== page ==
A fractured environment

The U.S. Forest Service plans to build a road through an area scientists treasure for ecology research.

0km0.5Spirit LakeMount St. HelensEcological research areaTunnelPlanned roadWA

(MAP) N. DESAI/SCIENCE; (DATA) U.S. FOREST SERVICE

The road would cut through 25 of the research plots, and USFS says it will directly affect about 4% of the total research area. But LeRoy calls that “a gross oversimplification.” The road would also cut across at least eight streams formed since the eruption, which drain into Spirit Lake. As a result, it would also impact everything downstream, including the lake, possibly introducing invasive species. “The impact would be massive,” Bishop says. “If you want to study the reestablishment of [native] life, that will be lost.” LeRoy, who studies the evolution of the newly formed streams, agrees: “There will be no point in studying there anymore.”

Veach acknowledges the road would have downsides for science, writing in his decision that the project “reflects a balance between public safety concerns and effects to ongoing research.” USFS considered other options, including a shorter road. But it would have required building a new parking lot for trucks and equipment on the lake, adding to the project’s ecological footprint. It would also have relied more heavily on helicopters and boats to access repair and drilling sites. The road now planned would extend to a staging site used decades ago for tunnel construction.

USFS’s road doesn’t represent a final plan for draining Spirit Lake. In 2018, the National Academies of Sciences, Engineering, and Medicine laid out options for a long-term fix, including adding a second tunnel and carving a large channel through the debris dam. The report emphasized the need to include voices of all stakeholders, such as scientists, government agencies, and downstream residents. With the intermediate USFS plan, scientists lament that they have largely been ignored. In April 2020, USFS had issued a finding that the road would have “no significant impact” on local ecology, prompting letters from scientists. Last month’s decision dismissed those complaints.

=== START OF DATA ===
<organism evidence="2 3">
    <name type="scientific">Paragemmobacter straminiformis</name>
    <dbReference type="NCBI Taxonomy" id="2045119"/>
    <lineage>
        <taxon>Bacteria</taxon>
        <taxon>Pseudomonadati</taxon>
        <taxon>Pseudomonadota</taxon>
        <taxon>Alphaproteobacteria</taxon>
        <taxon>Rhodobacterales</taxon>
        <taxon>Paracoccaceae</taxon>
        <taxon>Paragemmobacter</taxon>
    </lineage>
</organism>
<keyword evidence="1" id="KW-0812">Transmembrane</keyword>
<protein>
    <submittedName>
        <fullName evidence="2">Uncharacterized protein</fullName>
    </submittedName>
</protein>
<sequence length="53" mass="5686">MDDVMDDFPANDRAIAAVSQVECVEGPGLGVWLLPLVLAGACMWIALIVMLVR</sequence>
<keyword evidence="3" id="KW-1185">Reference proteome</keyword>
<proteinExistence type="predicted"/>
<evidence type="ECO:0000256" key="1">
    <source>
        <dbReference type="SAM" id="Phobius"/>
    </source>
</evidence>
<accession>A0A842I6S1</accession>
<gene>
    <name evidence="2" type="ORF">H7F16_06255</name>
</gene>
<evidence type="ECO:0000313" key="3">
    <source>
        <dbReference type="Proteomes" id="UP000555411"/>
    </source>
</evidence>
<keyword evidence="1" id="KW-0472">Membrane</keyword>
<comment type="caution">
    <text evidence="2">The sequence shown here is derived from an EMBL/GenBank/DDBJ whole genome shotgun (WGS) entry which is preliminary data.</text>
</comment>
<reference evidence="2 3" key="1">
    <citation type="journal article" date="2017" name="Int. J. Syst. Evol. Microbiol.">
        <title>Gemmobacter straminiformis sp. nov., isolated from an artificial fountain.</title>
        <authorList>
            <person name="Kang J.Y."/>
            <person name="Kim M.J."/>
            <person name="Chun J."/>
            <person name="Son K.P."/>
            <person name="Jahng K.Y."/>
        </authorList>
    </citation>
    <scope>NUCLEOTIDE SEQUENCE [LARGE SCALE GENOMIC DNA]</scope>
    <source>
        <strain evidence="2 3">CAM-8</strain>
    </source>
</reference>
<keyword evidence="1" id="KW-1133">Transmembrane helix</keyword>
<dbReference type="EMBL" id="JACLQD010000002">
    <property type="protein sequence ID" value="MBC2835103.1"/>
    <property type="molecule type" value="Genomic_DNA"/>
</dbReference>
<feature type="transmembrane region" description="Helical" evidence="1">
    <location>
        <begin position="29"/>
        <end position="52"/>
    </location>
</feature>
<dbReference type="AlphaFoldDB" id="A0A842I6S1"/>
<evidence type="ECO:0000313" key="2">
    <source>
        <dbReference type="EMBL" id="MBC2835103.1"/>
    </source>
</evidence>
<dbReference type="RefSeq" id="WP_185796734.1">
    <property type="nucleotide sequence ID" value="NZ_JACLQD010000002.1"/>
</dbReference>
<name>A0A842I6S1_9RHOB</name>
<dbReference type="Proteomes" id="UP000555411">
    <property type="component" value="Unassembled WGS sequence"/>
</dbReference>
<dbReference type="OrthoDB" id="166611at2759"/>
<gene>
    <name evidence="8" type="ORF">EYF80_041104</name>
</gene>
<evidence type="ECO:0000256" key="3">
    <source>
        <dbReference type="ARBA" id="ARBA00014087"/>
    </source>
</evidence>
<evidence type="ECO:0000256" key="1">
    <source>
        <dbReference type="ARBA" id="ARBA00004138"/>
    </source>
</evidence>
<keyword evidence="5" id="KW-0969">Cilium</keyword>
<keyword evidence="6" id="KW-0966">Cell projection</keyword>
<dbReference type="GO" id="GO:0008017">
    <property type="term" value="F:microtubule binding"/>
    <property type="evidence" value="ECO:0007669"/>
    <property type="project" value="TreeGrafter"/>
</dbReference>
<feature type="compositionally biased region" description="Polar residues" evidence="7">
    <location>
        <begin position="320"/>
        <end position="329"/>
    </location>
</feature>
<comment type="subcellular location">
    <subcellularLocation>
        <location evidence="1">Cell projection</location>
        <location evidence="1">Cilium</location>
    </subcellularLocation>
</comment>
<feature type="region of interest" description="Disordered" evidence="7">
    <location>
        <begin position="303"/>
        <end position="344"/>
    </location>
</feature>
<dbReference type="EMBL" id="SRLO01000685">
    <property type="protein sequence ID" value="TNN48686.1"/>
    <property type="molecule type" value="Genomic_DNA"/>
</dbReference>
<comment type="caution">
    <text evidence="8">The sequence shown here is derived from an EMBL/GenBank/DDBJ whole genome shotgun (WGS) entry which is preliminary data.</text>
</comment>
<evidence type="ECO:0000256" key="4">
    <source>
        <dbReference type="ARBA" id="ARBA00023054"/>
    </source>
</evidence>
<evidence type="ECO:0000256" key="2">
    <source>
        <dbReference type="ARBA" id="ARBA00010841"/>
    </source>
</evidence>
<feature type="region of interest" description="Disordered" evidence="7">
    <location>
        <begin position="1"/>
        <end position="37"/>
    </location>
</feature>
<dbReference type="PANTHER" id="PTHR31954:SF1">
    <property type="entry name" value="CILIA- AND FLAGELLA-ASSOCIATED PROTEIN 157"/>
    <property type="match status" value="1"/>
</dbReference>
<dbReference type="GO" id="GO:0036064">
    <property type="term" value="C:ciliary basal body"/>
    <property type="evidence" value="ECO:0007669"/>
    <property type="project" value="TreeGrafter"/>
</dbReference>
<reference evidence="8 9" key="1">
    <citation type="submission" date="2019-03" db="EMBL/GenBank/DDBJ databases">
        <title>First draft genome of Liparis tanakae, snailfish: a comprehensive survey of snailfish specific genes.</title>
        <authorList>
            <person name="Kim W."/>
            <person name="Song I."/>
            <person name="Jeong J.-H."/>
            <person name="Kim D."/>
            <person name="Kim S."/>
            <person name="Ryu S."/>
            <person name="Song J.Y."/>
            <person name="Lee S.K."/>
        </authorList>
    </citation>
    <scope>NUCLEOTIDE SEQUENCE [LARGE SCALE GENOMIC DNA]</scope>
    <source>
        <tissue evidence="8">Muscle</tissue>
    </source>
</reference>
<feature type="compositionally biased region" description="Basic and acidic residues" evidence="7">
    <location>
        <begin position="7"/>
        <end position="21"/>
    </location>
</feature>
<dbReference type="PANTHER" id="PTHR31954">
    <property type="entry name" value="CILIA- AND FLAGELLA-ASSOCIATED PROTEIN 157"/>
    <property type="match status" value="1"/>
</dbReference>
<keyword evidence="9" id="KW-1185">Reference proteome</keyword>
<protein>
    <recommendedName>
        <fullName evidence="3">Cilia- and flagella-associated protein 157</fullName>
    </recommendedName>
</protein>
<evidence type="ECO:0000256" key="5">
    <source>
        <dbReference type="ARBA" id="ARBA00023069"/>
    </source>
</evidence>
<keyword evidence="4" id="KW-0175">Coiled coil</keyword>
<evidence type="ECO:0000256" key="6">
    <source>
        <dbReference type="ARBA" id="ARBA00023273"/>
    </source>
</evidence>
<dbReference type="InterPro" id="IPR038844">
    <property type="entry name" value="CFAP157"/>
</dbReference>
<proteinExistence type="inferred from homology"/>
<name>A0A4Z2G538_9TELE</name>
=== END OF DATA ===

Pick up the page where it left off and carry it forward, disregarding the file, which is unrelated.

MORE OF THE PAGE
“There has been no public assessment of the different options,” Bishop says. He favors continuing to use helicopters to service the tunnel and gate. Gawel agrees: “People fly in drilling equipment to other remote locations all the time. They are building a road only to make it cheap and easy.” But Veach’s decision noted the helicopter option would pose delays for repairs, as well as risks for crews. USFS declined to make Veach or other personnel available for interviews.

Construction will begin this spring, USFS says. But Brown is hoping the agency will hold off and work with scientists and other stakeholders to come up with other options. Barring that, she says she will file an injunction to block the road’s construction.

USFS’s announcement may actually make addressing the Spirit Lake threat more difficult by triggering a lawsuit and years of delays, says Robin Gregory, an environmental decision scientist at the University of British Columbia, Vancouver. “That’s exactly what you don’t want.”